The question of the legality of the war in Iraq was, quite deliberately, beyond the scope of Chilcot Enquiry and the report published yesterday makes no direct comment about legality. Never the less, for many the question of the legality of the war is crucial. The initial response to the report is that it indirectly supports the claim that the Blair government took the UK into an illegal war. The Chilcot report makes clear that in 2003 war in Iraq was far from a last resort. Tony Blair then stands accused of leading the UK into an act of aggression against Iraq.
Iraq war veterans have spoken about their feelings of betrayal, having been led into a war on a lie. Following the publication of the report families of those 179 British soldiers who were killed in Iraq expressed their distress. For these families the Chilcot report confirmed their worst fears, that their loved ones died in vain. The legality of the war is undoubtedly significant.
For the 150,000 Iraqis who died as a direct result of the war, their friends and families and the thousands of others who have died as a result of sectarian violence which followed, legality may be a little less significant. To put it bluntly, a dead child is still a dead child regardless of the legality of the act that caused it.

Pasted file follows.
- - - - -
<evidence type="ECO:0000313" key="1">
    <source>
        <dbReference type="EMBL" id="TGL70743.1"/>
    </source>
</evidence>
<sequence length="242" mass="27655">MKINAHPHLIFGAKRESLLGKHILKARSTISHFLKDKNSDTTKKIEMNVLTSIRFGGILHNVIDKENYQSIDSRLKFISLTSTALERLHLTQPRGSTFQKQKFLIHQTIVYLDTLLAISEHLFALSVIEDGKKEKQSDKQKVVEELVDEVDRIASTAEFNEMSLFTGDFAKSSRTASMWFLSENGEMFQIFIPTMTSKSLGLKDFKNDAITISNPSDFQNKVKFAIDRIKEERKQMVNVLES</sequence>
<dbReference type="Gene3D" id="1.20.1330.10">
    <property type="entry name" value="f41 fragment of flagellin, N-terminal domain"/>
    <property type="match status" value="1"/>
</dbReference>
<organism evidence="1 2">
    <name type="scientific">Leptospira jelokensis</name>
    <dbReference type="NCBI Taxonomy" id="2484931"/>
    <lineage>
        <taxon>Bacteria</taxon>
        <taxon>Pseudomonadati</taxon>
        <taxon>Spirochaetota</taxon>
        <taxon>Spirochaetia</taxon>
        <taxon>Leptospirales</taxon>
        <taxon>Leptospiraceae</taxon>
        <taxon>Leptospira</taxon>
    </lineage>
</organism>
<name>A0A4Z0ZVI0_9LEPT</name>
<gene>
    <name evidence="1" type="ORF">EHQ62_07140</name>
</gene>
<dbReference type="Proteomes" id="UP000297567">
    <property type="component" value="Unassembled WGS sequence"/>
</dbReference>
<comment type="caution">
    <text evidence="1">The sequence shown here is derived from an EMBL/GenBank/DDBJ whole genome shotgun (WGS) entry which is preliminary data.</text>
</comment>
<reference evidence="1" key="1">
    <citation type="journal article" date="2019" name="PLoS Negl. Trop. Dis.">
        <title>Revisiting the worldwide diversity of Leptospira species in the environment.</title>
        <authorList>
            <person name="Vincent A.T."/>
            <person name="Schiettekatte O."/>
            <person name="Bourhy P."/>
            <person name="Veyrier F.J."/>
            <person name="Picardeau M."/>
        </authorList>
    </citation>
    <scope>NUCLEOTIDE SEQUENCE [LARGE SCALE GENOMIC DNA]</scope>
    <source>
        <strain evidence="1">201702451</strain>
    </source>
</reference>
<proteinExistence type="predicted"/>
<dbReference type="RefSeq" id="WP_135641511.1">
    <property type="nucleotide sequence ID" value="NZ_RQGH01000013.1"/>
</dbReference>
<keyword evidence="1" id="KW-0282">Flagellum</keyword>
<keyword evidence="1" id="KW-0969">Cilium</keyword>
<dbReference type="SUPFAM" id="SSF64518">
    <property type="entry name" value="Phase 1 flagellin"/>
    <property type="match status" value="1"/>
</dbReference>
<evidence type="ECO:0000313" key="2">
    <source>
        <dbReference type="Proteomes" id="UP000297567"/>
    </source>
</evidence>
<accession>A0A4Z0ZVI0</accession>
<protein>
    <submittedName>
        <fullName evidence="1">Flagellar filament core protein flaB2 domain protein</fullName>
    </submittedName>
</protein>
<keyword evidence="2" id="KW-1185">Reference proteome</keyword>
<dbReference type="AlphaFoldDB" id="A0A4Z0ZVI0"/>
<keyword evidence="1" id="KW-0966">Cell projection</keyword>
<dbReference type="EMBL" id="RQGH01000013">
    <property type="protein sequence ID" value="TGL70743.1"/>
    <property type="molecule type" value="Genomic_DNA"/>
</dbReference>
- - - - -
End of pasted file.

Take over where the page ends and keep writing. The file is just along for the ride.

There is without doubt a lot that can and should be learnt from the Chilcot report. But we must look beyond what was unique about this war. We must not treat Iraq as an anomaly. Rather, we should look to what is familiar and recognise what is inherent to every war. A legal war is no less lethal, no better equipped and no more predictable.
The Chilcot report is a damning indictment of Tony Blair. But a government can only launch a war if there are people willing to support it and people willing to fight it. Responsibility in the context of war is diffuse and complex. To focus solely on Blair is to miss the point. Our response to Chilcot must be to question a broader culture of militarisation and the assumptions we make about the utility of armed force.
Over a million people marched in protest against the war in Iraq. When the government couldn’t count on public support for the War on Terror it made a very deliberate attempt to ramp up support for the armed forces instead. 2006 saw the introduction of Veterans Day, the name later changed to Armed Forces Days in 2009. There has been an increase in the visible presence of the armed forces at sports matches. In an effort to install a ‘military ethos’ in schools the Troops to Teachers scheme was launched in 2013. Here in Leicester, the Army recruitment stall which is regularly in the city centre at weekends encourages children to play with weapons and sit in military vehicles.
Every member of parliament who voted in favour of war in 2003 must take responsibility for their choice. But responsibility does not end there. A culture of militarism implicates us all. The war in Iraq was disastrous. But a good war is hard to find.